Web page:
How to choose the right quivertip

Steve Ringer explains what quivertips to use for feeder fishing

How to choose the right quivertip

by Angling Times |

Almost all feeder rods come with a selection of quivertips rated to different strengths.

You might think that sticking to just one ‘happy-medium’ tip would do the job for a range of fishing scenarios, but that’s not strictly the case.

Not only do you need to consider the strength of the tip, often rated in ounces, but you also need to take into account the diameter of the rings on each tip, and even how much tension you plan on putting in the tip when waiting for a bite.

Don’t look at that beefy 3oz tip and think ‘I’m never going to use that’, because there will be times when it’s the only sensible choice - distance fishing is one example. Likewise, don’t be hookwinked into thinking that lighter tips mean more bites.

The advent of braid, and the way fish like bream and roach now feed positively, means the days of using a target board and striking at little taps and pulls are long gone!

Set your tension

For carp fishing I set the tip with a fair bend in it. You want it to go round and keep on going. For roach and skimmers, a tip with less tension lets fish take the bait and register a bite without them spitting the hookbait.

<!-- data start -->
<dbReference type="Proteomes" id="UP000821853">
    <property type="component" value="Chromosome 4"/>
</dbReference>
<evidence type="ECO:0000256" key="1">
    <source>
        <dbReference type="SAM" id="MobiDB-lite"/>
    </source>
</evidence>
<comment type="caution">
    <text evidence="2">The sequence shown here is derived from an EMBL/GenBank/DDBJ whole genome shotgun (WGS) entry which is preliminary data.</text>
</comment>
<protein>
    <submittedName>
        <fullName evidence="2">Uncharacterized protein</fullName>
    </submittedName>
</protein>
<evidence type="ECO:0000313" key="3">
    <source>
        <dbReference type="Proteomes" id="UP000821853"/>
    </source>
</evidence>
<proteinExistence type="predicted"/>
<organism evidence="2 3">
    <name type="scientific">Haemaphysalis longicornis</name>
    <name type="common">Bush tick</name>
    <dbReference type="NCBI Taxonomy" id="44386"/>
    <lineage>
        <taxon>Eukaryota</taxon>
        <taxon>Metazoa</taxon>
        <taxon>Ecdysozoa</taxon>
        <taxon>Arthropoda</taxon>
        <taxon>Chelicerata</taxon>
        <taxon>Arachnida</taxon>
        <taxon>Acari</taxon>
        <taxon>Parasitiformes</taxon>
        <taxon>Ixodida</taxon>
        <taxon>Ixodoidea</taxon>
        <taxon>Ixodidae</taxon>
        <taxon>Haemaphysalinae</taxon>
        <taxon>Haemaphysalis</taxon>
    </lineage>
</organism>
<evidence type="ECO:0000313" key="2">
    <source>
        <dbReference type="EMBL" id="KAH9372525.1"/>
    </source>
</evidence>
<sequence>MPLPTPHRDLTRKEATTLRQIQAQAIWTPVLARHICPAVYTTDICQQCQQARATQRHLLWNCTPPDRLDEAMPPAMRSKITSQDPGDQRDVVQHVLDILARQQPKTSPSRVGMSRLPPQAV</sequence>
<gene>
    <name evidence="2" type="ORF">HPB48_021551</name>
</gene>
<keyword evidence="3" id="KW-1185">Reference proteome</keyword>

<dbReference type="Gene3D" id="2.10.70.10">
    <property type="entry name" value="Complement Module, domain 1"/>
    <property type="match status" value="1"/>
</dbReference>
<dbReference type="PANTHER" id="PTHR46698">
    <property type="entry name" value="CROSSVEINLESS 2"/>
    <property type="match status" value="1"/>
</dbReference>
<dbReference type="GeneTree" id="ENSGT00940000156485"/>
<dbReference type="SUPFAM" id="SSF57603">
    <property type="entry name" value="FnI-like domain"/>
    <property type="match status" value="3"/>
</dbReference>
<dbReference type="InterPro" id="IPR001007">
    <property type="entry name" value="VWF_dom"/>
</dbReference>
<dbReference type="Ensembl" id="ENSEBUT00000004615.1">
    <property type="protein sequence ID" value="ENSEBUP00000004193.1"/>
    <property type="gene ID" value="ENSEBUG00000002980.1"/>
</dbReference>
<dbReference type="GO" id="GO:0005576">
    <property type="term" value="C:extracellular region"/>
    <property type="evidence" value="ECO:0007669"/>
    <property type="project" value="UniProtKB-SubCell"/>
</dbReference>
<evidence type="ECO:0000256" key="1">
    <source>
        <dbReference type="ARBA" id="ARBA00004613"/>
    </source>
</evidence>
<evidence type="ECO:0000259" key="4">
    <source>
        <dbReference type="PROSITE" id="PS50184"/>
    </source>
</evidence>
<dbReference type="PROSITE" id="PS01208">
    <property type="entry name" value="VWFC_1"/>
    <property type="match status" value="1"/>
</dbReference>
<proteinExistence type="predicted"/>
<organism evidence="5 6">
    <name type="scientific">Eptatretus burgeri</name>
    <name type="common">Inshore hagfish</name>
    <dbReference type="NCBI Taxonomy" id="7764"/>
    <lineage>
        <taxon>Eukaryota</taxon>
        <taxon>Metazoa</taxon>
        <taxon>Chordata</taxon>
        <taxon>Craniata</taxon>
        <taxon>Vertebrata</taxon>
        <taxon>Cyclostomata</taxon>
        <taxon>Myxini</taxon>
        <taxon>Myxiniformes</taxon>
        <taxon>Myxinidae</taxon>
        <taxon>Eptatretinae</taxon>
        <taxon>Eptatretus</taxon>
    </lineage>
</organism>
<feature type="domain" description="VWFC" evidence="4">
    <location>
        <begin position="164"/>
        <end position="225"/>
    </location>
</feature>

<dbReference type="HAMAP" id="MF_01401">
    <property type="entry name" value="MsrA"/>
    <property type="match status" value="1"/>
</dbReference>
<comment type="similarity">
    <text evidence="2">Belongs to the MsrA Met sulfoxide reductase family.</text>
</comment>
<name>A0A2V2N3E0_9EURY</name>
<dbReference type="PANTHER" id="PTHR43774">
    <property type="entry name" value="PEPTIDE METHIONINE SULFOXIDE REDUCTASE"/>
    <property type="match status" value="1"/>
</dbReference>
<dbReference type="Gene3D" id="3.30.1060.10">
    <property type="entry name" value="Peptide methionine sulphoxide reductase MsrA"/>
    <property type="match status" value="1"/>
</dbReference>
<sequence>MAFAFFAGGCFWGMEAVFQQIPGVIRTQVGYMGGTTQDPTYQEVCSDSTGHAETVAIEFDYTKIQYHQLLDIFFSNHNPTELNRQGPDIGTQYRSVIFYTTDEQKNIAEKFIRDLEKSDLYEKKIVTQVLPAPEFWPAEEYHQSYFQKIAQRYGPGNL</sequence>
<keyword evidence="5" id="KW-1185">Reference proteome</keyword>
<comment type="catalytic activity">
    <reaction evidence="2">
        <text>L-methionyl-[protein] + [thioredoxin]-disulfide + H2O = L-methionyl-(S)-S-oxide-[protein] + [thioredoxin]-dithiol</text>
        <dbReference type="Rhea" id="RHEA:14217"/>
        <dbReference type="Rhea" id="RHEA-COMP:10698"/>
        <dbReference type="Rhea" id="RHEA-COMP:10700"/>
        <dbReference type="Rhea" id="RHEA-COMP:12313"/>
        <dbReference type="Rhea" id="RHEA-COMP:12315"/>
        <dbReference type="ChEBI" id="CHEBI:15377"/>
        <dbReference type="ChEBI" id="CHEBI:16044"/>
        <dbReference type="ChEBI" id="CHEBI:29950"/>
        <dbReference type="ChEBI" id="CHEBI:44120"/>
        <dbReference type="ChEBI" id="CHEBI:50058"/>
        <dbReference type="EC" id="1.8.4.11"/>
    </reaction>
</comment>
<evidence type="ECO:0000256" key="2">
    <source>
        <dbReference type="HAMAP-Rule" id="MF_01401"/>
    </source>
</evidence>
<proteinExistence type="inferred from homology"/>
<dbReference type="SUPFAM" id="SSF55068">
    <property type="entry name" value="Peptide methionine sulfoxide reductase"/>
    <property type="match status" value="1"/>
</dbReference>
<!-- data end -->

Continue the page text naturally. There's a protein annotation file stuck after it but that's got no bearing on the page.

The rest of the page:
Set your tension
Set your tension

Choose your weight

Numbers let you know that you have the right tip fitted. A 0.75oz – 1oz tip is ideal for small skimmers and roach close in. A 1.5oz - 2oz tip is used for bream on moderate chucks, and a 3oz tip is for big casts when carp fishing.

Choose your weight
Choose your weight

Beat crack offs

Casting with braid and a shockleader using a quivertip with small rings is asking for a ‘crack off’ or the braid getting stuck in the rings. A tip with big rings will let braid and leader knot pass through.

Beat crack offs
Beat crack offs

Consider the tow

At medium to long range, you’ll have to take into account tow on the water. If the quivertip is too light and the tow strong, the tip will lock right round, making bite detection impossible on such a tight line.

Consider the tow
Consider the tow
Just so you know, whilst we may receive a commission or other compensation from the links on this website, we never allow this to influence product selections - read why you should trust us